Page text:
In Creating Happiness by Barbara Jacoby

Many years ago when I started teaching school, I was troubled by the fact that the many students were misbehaving and doing whatever they wanted both within and outside of the classroom.  Furthermore, whenever the behavior got out of control to the point where the parents were called in, I found that the parents defended their children and were usually rather abusive toward the teachers and held the teachers responsible for not being able to control the classroom.  After 3 years of seeing this problem escalate, I decided that the classroom was not where I wanted to spend the rest of my working life.  However, I did learn something that explained what was happening and why there was no way that the teachers were going to be effective in the classroom in such an atmosphere.


I knew that when I was growing up that if I had done anything to cause a problem in school, I would be disciplined there, my parents would be informed and I would be punished when I got home as well.  The discipline resulted not from fear but rather from having been taught respect.  We were taught how to behave, how to present ourselves when we were in public and how to treat each other.  Those fundamentals served us well at that time and throughout our lives in each and every situation in which we found ourselves.  And my parents always worked in tandem and enforced whatever punishment they chose to hand out.


As a result, we respected our parents.  We were taught how to behave.  We were treated fairly and the teaching applied to each of us three children equally.  We were fortunate to have two parents in the home who believed that their children were their primary responsibility and did monitor us and our behavior pretty much at all times.  We were given rules and regulations to follow which continued into our adult years as long as we lived under their roof.  And to this day, I am most grateful for the structure that we were provided.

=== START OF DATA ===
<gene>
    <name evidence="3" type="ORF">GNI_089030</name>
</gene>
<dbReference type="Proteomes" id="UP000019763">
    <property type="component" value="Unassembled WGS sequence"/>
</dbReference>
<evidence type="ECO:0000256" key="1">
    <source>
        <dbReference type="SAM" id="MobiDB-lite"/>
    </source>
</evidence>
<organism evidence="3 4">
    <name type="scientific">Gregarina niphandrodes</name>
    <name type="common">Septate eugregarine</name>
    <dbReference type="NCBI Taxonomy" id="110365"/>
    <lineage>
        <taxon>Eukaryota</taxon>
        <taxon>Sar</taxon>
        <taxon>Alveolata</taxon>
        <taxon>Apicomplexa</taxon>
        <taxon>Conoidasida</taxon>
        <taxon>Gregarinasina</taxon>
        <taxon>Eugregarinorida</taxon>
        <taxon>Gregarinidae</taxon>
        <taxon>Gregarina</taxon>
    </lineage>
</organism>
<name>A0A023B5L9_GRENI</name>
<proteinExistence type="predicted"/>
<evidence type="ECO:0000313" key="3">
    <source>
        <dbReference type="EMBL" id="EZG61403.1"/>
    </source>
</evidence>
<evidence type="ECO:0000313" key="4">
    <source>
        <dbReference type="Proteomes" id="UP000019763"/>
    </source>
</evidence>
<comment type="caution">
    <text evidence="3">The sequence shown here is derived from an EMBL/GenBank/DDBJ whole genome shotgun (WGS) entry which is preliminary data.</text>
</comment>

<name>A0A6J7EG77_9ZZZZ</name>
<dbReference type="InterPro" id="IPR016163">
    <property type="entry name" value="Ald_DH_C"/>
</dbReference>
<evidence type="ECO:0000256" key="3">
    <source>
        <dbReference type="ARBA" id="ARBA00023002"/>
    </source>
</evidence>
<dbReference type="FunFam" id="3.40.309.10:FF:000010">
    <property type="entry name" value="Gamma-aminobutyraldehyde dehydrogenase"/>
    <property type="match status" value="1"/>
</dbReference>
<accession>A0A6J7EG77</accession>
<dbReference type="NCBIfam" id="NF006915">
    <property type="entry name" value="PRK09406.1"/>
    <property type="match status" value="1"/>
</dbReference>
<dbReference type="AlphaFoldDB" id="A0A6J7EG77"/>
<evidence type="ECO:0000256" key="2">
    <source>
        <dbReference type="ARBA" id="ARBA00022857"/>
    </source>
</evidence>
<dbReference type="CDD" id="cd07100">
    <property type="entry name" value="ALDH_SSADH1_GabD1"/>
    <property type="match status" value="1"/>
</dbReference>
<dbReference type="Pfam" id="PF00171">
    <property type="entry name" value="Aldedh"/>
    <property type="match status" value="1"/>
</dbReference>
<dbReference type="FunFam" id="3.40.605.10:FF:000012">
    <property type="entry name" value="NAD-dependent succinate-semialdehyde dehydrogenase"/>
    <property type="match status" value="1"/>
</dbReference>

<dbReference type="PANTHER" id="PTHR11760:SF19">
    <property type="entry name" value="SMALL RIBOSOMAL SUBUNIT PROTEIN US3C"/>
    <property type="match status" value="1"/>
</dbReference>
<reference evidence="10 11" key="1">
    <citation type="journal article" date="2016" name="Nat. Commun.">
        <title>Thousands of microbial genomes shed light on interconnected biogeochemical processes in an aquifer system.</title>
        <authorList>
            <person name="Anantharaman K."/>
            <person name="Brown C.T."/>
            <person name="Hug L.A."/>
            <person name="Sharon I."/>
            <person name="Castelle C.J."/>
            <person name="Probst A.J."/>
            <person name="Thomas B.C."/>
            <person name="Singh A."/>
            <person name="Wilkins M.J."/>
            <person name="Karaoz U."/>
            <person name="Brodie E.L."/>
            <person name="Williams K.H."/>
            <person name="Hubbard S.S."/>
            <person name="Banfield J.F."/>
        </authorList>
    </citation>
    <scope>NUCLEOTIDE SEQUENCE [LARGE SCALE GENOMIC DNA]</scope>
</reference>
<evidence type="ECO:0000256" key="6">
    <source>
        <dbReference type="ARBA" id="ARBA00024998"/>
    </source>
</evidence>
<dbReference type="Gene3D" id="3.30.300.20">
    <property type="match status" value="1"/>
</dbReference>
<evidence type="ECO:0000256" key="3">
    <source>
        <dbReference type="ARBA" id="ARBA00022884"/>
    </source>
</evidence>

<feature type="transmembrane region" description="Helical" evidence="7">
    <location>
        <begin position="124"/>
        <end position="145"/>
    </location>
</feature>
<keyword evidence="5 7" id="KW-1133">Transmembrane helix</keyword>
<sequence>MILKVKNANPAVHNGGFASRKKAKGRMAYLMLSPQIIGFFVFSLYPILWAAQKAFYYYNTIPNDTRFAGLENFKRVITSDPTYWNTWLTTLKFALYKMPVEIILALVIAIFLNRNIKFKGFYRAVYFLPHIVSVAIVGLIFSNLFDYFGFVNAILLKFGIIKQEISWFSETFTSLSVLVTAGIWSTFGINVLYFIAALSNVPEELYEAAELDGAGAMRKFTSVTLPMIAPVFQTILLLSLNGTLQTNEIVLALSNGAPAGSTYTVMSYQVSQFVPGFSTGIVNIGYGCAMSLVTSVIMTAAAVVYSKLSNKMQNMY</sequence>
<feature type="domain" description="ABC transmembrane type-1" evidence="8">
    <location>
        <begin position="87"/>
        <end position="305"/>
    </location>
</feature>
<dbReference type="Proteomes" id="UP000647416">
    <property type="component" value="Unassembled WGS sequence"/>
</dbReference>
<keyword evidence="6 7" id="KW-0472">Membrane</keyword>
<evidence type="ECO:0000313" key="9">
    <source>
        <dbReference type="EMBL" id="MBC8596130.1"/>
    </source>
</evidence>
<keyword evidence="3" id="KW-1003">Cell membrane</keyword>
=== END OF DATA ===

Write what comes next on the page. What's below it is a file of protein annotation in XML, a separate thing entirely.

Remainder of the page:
What I figured out was that if we were taught to respect our parents, this automatically filtered on down the line.  We respected our siblings, other family members, teachers and all authority figures and from there, we respected property.  We learned the value of a dollar and it was explained to us that we simply could not and would not receive everything that we wanted.  Financially, it was not possible and we understood that.


By the time I started teaching, I realized that the students that were causing problems were those whose parents had no time for them.  In the majority of the cases, the parents were busy chasing the almighty dollar and never had time for their children.  That meant that the instruction and guidance that we had received was not available to these kids.  The emphasis had switched to parents believing that they were successful if they could accumulate lots of stuff and they dealt with their children by handing them money to get them out of the house and out of their hair. 


The value of the dollar was more important than the value of a person.  If a child is constantly pushed aside, he/she soon learns that they are not as important as mom and dad making money.  In many cases, the parents tell the children that they wouldn’t have to work so hard if it wasn’t for the fact that they have to feed and clothe them and keep a roof over their heads.  And when you are constantly ignored and told to go away because you are a bother and that you are the cause of the discontent in your parents’ life, you have no respect for yourself.  And a person with no respect is a life that has been ruined.  I can’t think of anything that is sadder.  Most children who are treated this way will never recover in their entire lifetime and will tend to raise their families in the same way.  But if each of us learns to treat each other with respect and dignity, we can teach by example that there is a better way and perhaps, by chance, we can make a real difference.